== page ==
A fundamental conflict indeed - and one that can not be resolved within the logic of a capitalist system. The desire, no, need of the music/movie/software business to reap a profit from their economic activity conflicts with the desire of the consumer to pay as little as possible. That is, after all, the sole motivation behind a companies existence in the first place and failure to do so would mean imminent death for these economic actors, as capital would flow to profitable avenues of business. Technological progress has made the multiplication and distribution of these products - movies, music, books etc. - an almost effortless endeavour. Sure, to record a song you still need to account for the work of the musician, the time he spent writing the song, the time needed to record it, plus all the effort that went into the production of the equipment necessary to produce it. But once that has been done, the labor condensed within this music is distributed on a technically infinite amount of goods - copies of the song - with merely the effort of a mouseclick. The trade-value of a song is distributed on so many copies, that even a single cent would be a horrible ripoff. While there is still labor condensed within the product, it has split into mere trace amounts, impossible to quantify even with the approximate tools of the market - supply and demand.
What's more, the means of production in this sector have become commonly available. Once the song/movie/book is out there in the public, anyone with so much as a computer can reproduce it. There is no need for a massive capital investment to begin production of these copies, nor does quality suffer from the tools available to classes usually without ownership of means of production. It should be little surprising at this point that internet "piracy" is a mass phenomena. It's an economically sound practice from the perspective of the consumer and not only does it take less effort than going to the store to buy e.g. a CD - it is even less effort than registering on iTunes and arranging for the payment.
It is nevertheless utterly unsurprising that there is little empathy for the actions of filesharers by the challengers of market freedom. This can not be explained solely by the threat to profits of the affected companies this poses - at this point it may be worth noting how utterly ridiculous complaints about "backroom deals" and "lobbyism" in the context of ACTA are. As if there had ever been legislature in bourgeoise democracies that was not influenced by interest groups. As if this wasn't the very fundamental modus operandi of parliaments in the first place!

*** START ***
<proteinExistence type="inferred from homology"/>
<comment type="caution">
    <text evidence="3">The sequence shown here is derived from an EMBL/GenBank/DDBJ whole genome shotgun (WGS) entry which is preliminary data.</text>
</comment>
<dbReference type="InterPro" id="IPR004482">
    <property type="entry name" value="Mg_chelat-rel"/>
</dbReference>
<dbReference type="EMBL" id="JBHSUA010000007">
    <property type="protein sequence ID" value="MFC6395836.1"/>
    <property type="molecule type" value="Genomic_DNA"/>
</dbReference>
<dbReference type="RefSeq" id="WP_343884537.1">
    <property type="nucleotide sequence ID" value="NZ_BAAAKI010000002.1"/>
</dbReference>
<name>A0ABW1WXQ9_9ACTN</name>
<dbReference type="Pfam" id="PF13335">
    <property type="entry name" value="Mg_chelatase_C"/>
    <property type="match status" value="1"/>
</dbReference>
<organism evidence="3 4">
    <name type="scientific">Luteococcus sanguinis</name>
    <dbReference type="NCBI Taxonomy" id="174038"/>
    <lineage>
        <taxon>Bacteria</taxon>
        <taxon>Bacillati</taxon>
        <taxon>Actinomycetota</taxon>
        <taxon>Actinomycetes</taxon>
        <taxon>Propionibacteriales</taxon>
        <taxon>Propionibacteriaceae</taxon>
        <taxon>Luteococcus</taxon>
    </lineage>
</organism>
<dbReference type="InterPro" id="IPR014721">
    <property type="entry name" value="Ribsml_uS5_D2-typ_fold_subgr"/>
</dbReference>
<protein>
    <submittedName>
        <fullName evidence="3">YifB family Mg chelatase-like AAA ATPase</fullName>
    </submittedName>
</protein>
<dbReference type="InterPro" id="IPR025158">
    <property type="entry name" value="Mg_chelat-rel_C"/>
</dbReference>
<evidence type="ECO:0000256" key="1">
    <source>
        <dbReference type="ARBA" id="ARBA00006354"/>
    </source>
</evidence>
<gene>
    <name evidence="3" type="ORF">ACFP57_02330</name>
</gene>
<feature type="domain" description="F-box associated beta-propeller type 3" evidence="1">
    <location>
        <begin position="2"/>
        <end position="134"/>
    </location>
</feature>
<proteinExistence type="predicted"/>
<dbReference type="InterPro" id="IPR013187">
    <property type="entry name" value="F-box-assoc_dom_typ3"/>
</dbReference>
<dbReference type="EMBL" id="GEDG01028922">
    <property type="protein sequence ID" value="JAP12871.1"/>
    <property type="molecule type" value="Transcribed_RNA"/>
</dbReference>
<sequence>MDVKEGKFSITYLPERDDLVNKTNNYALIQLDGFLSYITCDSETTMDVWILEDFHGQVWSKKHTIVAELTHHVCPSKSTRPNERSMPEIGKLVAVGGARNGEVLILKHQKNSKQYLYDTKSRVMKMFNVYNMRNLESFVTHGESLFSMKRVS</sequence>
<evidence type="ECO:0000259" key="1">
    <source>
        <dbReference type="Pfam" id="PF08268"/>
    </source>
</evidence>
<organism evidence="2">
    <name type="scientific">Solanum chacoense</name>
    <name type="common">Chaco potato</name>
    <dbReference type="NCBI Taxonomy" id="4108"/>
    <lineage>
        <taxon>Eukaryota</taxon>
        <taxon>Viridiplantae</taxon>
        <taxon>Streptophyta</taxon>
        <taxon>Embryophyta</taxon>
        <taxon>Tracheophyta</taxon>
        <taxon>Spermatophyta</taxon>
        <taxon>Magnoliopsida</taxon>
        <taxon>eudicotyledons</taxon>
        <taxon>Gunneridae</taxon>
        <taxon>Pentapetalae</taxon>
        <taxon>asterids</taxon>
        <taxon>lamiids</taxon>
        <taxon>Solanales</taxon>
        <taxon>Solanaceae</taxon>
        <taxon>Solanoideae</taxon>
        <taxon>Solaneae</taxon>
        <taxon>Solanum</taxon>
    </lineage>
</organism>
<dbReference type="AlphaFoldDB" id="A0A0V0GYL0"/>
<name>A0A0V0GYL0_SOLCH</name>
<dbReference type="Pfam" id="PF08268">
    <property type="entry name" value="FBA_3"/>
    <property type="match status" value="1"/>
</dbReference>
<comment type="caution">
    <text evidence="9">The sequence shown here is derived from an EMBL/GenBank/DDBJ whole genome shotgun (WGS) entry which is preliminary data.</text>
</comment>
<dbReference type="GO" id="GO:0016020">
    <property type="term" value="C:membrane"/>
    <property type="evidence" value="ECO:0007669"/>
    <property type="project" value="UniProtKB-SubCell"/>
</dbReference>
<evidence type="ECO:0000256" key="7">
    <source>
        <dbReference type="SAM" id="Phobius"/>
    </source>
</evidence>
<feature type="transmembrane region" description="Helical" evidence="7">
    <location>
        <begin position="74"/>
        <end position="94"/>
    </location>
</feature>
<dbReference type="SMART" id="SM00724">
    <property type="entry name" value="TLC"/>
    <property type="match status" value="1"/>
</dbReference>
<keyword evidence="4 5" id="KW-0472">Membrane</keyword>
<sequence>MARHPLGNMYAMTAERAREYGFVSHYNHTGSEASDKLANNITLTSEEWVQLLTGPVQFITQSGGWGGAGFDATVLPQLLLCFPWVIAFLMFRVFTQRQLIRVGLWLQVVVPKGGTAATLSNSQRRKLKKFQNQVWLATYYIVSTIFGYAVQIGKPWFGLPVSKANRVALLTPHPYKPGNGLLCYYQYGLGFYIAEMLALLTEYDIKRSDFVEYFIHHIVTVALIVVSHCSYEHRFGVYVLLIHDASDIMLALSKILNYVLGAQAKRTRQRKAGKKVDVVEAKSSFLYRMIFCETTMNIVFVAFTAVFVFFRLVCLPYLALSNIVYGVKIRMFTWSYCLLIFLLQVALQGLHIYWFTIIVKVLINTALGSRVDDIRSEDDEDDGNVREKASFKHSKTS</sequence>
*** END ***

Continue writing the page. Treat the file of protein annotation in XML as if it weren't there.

No, the idea that ACTA compromises an otherwise acceptable status quo is at the very least an appalling lack of critical thinking. The historical precedent to ACTA are copyright laws and patents. Let's repeat that. The historical precedent to ACTA are copyright laws and patents. They enforce a claim on an immaterial good through the authority of the state and tax anyone who utilizes the thoughts of another person for his or her own production. It is important to understand at this point that, within a capitalist environment, purely theoretical products (inventions, stories, ideas etc.) have NO VALUE. To avoid misunderstandings, I am talking value here in the sense of trade-value. Sure, the invention of the wheel (yes, it predates capitalist societies, but it is an easy example) was of great use to humanity, but once the idea was out there, anyone with at least a little bit of eyesight could easily figure out how to copy it. Maybe it took the inventor hundreds of hours of intensive thinking, of intellectual work to come up with the idea - but this effort did not translate into an income, nor did it appear in any way within the finished wheels. Those were worth as much as it took on average to produce them in terms of human labor - not how much it took to >invent< them.
Perhaps it stands to reason that those within this sphere of intellectual labor are so steadfast to defend their own monopolies. The spread of digital technology has, after all, created a situation where it is increasingly difficult to enforce the foundation upon which their entire economic existence has been built. Increased repression is one side of the coin, the other is the creation of an ideological stigma (sometimes less succesful as the infamous "you wouldn't download a car" campaign shows) for filesharers. Some of these stigmatization attempts are quite blunt, but many are more subtle, creeping and surely not introduced into the general public through a nefarious plot by the cultural industry (this article wouldn't be complete if I did not at least mention the possibility of antisemitic stereotypes associated with such an idea of a business conspiracy) but rather individual developements, sometimes in direct defiance of the cultural industry - as if to prove that they were wrong about the threat that filesharing poses to the economic survival of artists as independent actors on the market.
These tropes are little more than stalwart reinforcements of market logic. Everything must have a price, everything must be traded on the global market, everything must reap a revenue. Support the artist! Anyone can afford it! Most propagandists of this ideology are probably not even aware of the implicit harassment of those who, in fact, can't. They are perhaps not overly present in the public - and shaming them into silence is part of the reason for this - but there is an undeniably large strata even within western society who has to watch out for every little expense. And this strate is growing.
Perhaps the people protesting ACTA would be well advised to not waste their time appealing to the government - any success reached this way can only be a superficial one. The need to maintain the ability to capitalize on intellectual labor is too urgent as long as we operate in a capitalist system. Developing and providing tools for the masses to evade state attempts to repress the unhindered multiplication of cultural wealth may have a more lasting effect in the long run.